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Price Chopper launches customized floral arrangement site

BY Alaric DeArment

SCHENECTADY, N.Y. A supermarket chain in the Northeast has created a Web site for sending customized floral arrangements.

Price Chopper announced this week the creation of www.myfloralplace.com, which allows users to customize floral arrangements from anywhere in the world.

“Price Chopper is thrilled to launch MyFloralPlace.com, which utilizes technology to create and cultivate a relationship between our shoppers and our expert floral associates at Central Market Florists,” said VP, floral and lifestyle merchandising Jon Strom in a statement. “MyFloralPlace.com is accessible, easy to use and personalizes the experience of ordering and sending the perfect arrangement.”

The Web site allows placement of orders all day for delivery the next business day to residents and businesses in the areas served by Central Market Florists, one of the largest florists in the Northeast.

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Survey finds doctors concerned with medication adherence

BY Alaric DeArment

NEW YORK A survey of 700 doctors by healthcare information firm Epocrates finds that many Americans are failing to take their medications to save money.

Almost all of the doctors ­ 95% — expressed concern that patients were not taking their medications as prescribed and also failing to have prescriptions filled or sharing medications with others. 

“These are challenging times for many Americans, and some people make the mistake of deciding needed medication is less important,” Dr. Edison Tan said in a statement. “If patients have financial concerns they should speak with their physician about alternatives ­ there is a lot we can do to help.”

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NACDS pleads with House panel on tough DME bidding restrictions

BY Jim Frederick

WASHINGTON A plan by Congress to force pharmacy retailers to bid competitively for the right to sell durable medical equipment, prosthetics, orthotics and supplies to Medicare patients should be scrapped because it would limit patients’ access to those products and make it virtually impossible for many pharmacies to compete in that business, the National Association of Chain Drug Stores warned lawmakers today.

In written testimony to the House Committee on Small Business Subcommittee on Rural Development, Entrepreneurship and Trade, NACDS expressed concern about a proposed federal expansion of the competitive bidding program to include diabetic supplies, including glucose monitors and even testing strips. The group also urged the panel to overturn plans by the Centers for Medicare & Medicaid Services to include diabetic supplies in the national mail-order program for federally funded pharmaceuticals and health supplies.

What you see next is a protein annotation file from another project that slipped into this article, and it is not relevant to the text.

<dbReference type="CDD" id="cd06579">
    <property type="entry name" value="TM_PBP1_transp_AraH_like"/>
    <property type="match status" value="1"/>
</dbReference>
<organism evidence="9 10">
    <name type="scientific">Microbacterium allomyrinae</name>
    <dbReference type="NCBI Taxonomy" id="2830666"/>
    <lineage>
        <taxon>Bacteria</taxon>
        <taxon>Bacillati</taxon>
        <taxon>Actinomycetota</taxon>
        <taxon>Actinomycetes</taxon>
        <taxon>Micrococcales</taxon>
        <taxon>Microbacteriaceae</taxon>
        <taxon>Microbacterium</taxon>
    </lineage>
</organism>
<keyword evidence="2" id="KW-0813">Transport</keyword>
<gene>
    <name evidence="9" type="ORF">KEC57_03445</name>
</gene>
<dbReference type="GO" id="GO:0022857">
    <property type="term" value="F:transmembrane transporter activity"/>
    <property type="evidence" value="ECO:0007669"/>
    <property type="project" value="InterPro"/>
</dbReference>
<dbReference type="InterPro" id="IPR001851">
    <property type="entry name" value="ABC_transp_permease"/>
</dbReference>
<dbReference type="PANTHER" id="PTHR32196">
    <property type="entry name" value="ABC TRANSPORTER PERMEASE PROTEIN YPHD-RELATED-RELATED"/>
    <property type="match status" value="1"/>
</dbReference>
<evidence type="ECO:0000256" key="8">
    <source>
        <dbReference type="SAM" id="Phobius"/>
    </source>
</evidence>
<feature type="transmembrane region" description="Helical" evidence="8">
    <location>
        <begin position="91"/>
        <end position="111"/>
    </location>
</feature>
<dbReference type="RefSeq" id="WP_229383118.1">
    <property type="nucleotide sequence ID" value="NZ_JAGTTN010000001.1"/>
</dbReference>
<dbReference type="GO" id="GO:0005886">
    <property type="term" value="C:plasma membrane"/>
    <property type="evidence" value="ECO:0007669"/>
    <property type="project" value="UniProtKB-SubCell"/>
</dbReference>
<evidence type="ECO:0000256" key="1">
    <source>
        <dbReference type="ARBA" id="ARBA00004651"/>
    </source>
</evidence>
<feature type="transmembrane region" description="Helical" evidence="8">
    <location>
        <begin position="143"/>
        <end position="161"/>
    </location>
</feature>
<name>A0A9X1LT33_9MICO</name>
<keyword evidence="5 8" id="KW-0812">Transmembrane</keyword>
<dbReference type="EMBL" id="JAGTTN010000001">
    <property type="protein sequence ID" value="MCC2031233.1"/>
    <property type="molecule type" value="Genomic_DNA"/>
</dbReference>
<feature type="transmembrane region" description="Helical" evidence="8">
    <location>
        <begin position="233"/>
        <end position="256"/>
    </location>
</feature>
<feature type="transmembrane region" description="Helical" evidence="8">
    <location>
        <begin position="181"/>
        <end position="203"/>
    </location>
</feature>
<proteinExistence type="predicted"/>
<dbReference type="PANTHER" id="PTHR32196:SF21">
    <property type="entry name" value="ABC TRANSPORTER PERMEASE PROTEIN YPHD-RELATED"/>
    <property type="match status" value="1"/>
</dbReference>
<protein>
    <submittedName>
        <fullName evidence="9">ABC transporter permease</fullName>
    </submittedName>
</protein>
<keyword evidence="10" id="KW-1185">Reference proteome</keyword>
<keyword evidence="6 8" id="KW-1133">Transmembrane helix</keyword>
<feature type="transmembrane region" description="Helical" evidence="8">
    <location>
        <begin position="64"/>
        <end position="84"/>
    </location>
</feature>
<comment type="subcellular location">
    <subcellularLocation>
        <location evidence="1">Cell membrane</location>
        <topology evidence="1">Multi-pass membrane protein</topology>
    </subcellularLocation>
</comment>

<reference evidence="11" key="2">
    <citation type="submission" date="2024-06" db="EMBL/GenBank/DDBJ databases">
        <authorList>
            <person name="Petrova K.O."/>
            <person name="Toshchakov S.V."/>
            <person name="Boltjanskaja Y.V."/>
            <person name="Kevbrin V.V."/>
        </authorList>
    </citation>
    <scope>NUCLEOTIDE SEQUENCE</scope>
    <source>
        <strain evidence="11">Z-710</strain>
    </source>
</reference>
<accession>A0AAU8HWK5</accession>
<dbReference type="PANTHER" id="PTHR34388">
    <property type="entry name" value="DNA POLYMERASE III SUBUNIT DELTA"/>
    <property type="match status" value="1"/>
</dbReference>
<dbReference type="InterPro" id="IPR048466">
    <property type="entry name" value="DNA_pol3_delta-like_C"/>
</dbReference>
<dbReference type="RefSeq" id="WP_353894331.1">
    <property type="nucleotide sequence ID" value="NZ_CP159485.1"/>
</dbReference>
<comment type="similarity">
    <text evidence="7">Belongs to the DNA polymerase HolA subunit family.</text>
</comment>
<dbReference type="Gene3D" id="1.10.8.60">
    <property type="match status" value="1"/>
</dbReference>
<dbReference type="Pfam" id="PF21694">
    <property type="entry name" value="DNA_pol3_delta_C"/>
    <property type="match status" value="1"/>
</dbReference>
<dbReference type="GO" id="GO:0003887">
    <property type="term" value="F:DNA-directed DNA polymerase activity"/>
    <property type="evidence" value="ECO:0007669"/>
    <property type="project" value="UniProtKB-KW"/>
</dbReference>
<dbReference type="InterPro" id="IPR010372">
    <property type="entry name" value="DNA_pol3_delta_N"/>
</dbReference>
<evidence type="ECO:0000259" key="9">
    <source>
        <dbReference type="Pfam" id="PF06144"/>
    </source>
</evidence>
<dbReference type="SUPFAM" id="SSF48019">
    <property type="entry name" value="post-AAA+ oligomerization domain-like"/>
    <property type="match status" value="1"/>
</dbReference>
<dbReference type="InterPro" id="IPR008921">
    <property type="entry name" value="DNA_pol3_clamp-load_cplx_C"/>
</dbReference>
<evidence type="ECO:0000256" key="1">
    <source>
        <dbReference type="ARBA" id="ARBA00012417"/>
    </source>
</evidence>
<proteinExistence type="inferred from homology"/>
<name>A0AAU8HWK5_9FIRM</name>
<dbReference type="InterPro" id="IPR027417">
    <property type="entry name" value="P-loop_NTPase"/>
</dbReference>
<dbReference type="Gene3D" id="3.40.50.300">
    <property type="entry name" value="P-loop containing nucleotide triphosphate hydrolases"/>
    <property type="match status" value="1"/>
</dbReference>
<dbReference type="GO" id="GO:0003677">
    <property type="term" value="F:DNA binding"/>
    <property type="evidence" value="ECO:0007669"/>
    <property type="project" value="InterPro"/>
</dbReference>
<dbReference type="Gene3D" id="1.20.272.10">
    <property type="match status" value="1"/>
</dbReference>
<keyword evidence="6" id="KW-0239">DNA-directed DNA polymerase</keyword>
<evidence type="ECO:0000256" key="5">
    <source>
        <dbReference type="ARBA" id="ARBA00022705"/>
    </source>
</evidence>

Either move, NACDS warned, “could limit participation by pharmacies and reduce diabetic patients’ access to life-saving supplies and services. Second, as CMS moves forward with the first round of competitive bidding, it is critical that contract suppliers’ marketing practices be subject to strict oversight by CMS, and [that] any communication to diabetic patients contain information about the continued availability of diabetic supplies at retail pharmacies.”

In its testimony, NACDS reminded lawmakers that “many Medicare beneficiaries obtain their DMEPOS, particularly diabetic supplies, from their local pharmacy.

“In fact, a recent study conducted by HealthPolicy R&D found that nearly two-thirds of older diabetic patients obtain their diabetic test strips from retail-based community pharmacies,” the group noted.

NACDS also pleaded with members of the House subcommittee to “consider the competitive bidding program within the context of a broader set of difficulties pharmacies and patients face in the DMEPOS program.

“CMS’ recent initiatives, such as the requirement for pharmacies to obtain accreditation and a surety bond in the amount of $50,000 per location create significant administrative and financial burdens for pharmacies, resulting in the likelihood of beneficiary access difficulties,” added the pharmacy group.

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